Hemispheric specialization in dogs for processing different acoustic stimuli.

Siniscalchi M, Quaranta A, Rogers LJ - PLoS ONE (2008)

% Response index (%Res).%Res for the head-orienting response of each dog to playbacks calculated for all of the 10 presentations of the different sounds.
© Copyright Policy
Related In: Results  -  Collection

Show All Figures
getmorefigures.php?uid=PMC2553184&req=5

pone-0003349-g002: % Response index (%Res).%Res for the head-orienting response of each dog to playbacks calculated for all of the 10 presentations of the different sounds.
Mentions: First, a % Response index (%Res) for the head-orienting response of each dog to playbacks was calculated for all of the 10 presentations of the different sounds, using the formula %Res = (L+R/L+R+N), where L and R signify respectively the number of Left and Right head-orienting responses, and N signifies “No response” (i.e. if the dog did not turn its head within 5 seconds after presentation of the sound). The %Res revealed that no subjects habituated to the acoustic stimuli during the first seven presentations but a pronounced decrease in the %Res was observed in the last three presentations (see Figure 2). All the data were subsequently analysed using only the first seven presentations. The data for percentage of response were analysed to see whether the stimuli differed in terms of eliciting a head orienting response. A GLM analysis for repeated measures of the data for %Res revealed that there was no difference between sounds on this measure (“disturbance”, “isolation”, “play” and “thunderstorm”) (F(3, 39) = 0.127, p = 0.944).

Bottom Line: The left hemisphere uses learned patterns and responds to familiar stimuli.Nevertheless, conspecific vocalizations are not always processed by the left hemisphere, since the right hemisphere is used for processing vocalizations when they elicit intense emotion, including fear.These findings suggest that the specialisation of the left hemisphere for intraspecific communication is more ancient that previously thought, and so is specialisation of the right hemisphere for intense emotions.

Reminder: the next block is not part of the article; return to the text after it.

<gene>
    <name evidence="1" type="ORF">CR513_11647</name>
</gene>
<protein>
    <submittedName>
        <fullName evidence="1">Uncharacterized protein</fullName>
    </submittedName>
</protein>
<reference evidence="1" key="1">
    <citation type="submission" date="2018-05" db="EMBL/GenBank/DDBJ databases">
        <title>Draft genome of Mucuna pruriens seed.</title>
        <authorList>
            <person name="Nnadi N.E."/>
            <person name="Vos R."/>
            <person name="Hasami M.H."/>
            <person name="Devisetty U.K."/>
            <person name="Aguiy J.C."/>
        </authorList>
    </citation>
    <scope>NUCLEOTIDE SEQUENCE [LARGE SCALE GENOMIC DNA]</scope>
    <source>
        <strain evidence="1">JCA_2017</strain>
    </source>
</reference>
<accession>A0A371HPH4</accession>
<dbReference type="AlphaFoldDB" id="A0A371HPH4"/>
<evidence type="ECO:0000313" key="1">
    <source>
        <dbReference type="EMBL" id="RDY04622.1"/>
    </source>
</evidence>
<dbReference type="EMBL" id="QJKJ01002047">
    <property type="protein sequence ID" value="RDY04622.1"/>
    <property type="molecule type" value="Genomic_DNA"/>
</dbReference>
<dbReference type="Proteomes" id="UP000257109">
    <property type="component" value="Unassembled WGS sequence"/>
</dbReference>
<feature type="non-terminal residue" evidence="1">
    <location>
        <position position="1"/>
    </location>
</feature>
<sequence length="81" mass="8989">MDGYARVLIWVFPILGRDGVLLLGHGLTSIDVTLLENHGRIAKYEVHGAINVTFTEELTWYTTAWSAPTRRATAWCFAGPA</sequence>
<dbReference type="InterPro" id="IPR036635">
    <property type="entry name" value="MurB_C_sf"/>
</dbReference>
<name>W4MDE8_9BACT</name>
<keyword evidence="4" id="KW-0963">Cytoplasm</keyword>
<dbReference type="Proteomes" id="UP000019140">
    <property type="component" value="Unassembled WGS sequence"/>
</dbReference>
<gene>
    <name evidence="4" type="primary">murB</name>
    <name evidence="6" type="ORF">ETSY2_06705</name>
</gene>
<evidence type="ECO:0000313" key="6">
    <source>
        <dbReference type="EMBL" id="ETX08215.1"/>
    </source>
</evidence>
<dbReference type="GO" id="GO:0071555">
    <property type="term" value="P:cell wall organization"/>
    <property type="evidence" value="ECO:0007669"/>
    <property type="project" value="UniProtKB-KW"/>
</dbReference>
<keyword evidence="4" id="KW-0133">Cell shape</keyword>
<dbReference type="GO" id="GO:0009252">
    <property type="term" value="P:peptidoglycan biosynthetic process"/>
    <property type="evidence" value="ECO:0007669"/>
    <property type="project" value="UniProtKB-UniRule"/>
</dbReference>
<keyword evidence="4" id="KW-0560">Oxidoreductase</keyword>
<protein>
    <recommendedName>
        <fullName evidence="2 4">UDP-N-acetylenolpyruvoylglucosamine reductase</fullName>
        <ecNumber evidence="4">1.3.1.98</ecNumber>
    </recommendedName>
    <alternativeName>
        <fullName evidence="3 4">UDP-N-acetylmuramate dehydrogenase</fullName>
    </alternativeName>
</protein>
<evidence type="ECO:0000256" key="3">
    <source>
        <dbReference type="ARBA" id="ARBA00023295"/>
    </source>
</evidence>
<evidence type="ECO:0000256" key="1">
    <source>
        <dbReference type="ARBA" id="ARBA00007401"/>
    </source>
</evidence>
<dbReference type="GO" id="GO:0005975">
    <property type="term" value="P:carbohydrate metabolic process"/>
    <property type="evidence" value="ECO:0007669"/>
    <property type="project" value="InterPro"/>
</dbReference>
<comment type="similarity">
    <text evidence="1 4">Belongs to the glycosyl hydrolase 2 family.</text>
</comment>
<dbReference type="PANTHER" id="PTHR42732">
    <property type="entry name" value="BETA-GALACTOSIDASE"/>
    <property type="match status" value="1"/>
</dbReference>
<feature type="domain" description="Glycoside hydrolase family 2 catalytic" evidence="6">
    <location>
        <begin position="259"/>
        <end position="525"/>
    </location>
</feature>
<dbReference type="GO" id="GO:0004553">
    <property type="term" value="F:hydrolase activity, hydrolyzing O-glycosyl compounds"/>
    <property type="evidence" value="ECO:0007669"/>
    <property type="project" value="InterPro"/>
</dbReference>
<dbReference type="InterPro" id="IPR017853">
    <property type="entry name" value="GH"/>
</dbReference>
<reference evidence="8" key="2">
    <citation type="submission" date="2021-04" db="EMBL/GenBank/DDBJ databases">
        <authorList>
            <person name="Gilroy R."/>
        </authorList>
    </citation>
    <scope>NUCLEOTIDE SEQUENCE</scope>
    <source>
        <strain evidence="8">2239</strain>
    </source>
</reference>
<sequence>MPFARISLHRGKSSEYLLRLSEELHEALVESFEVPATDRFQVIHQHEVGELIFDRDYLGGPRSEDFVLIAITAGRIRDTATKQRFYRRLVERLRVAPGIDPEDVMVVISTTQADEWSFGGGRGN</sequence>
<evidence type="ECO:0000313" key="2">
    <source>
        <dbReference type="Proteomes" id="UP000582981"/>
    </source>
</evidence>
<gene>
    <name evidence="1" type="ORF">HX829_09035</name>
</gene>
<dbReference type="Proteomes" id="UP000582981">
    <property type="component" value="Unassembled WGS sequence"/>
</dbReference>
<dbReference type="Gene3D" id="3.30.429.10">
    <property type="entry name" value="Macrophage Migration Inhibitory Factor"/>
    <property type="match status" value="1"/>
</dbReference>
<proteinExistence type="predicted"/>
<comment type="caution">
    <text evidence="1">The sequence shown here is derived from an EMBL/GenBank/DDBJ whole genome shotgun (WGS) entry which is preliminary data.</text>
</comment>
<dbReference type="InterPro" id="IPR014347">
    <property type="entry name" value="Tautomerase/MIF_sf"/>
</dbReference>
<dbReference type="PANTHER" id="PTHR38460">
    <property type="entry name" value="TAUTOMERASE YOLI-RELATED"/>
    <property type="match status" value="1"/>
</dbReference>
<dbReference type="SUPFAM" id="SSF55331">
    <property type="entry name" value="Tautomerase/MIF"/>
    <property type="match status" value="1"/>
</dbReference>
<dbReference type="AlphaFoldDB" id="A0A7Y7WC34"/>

View Article: PubMed Central - PubMed

Affiliation: Department of Animal Production, University of Bari, Bari, Italy. m.siniscalchi@veterinaria.uniba.it

ABSTRACT
Considerable experimental evidence shows that functional cerebral asymmetries are widespread in animals. Activity of the right cerebral hemisphere has been associated with responses to novel stimuli and the expression of intense emotions, such as aggression, escape behaviour and fear. The left hemisphere uses learned patterns and responds to familiar stimuli. Although such lateralization has been studied mainly for visual responses, there is evidence in primates that auditory perception is lateralized and that vocal communication depends on differential processing by the hemispheres. The aim of the present work was to investigate whether dogs use different hemispheres to process different acoustic stimuli by presenting them with playbacks of a thunderstorm and their species-typical vocalizations. The results revealed that dogs usually process their species-typical vocalizations using the left hemisphere and the thunderstorm sounds using the right hemisphere. Nevertheless, conspecific vocalizations are not always processed by the left hemisphere, since the right hemisphere is used for processing vocalizations when they elicit intense emotion, including fear. These findings suggest that the specialisation of the left hemisphere for intraspecific communication is more ancient that previously thought, and so is specialisation of the right hemisphere for intense emotions.

Show MeSH
Related in: MedlinePlus